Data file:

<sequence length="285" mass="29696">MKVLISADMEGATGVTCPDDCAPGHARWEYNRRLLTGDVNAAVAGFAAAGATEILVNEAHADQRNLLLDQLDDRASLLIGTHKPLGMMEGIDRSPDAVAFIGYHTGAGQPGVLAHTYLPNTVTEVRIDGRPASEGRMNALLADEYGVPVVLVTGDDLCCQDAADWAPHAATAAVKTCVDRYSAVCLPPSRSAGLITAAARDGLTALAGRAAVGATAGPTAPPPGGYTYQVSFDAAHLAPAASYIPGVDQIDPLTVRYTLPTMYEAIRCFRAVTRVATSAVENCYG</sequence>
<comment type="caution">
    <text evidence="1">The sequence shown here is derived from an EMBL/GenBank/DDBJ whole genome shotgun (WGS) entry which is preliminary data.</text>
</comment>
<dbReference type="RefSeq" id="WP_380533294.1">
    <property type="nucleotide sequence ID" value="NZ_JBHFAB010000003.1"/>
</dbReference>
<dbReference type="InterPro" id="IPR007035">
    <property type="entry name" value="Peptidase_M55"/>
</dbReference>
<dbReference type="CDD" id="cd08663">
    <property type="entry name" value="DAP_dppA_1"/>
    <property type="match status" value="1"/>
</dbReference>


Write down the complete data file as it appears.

<sequence length="285" mass="29696">MKVLISADMEGATGVTCPDDCAPGHARWEYNRRLLTGDVNAAVAGFAAAGATEILVNEAHADQRNLLLDQLDDRASLLIGTHKPLGMMEGIDRSPDAVAFIGYHTGAGQPGVLAHTYLPNTVTEVRIDGRPASEGRMNALLADEYGVPVVLVTGDDLCCQDAADWAPHAATAAVKTCVDRYSAVCLPPSRSAGLITAAARDGLTALAGRAAVGATAGPTAPPPGGYTYQVSFDAAHLAPAASYIPGVDQIDPLTVRYTLPTMYEAIRCFRAVTRVATSAVENCYG</sequence>
<comment type="caution">
    <text evidence="1">The sequence shown here is derived from an EMBL/GenBank/DDBJ whole genome shotgun (WGS) entry which is preliminary data.</text>
</comment>
<dbReference type="RefSeq" id="WP_380533294.1">
    <property type="nucleotide sequence ID" value="NZ_JBHFAB010000003.1"/>
</dbReference>
<dbReference type="InterPro" id="IPR007035">
    <property type="entry name" value="Peptidase_M55"/>
</dbReference>
<dbReference type="CDD" id="cd08663">
    <property type="entry name" value="DAP_dppA_1"/>
    <property type="match status" value="1"/>
</dbReference>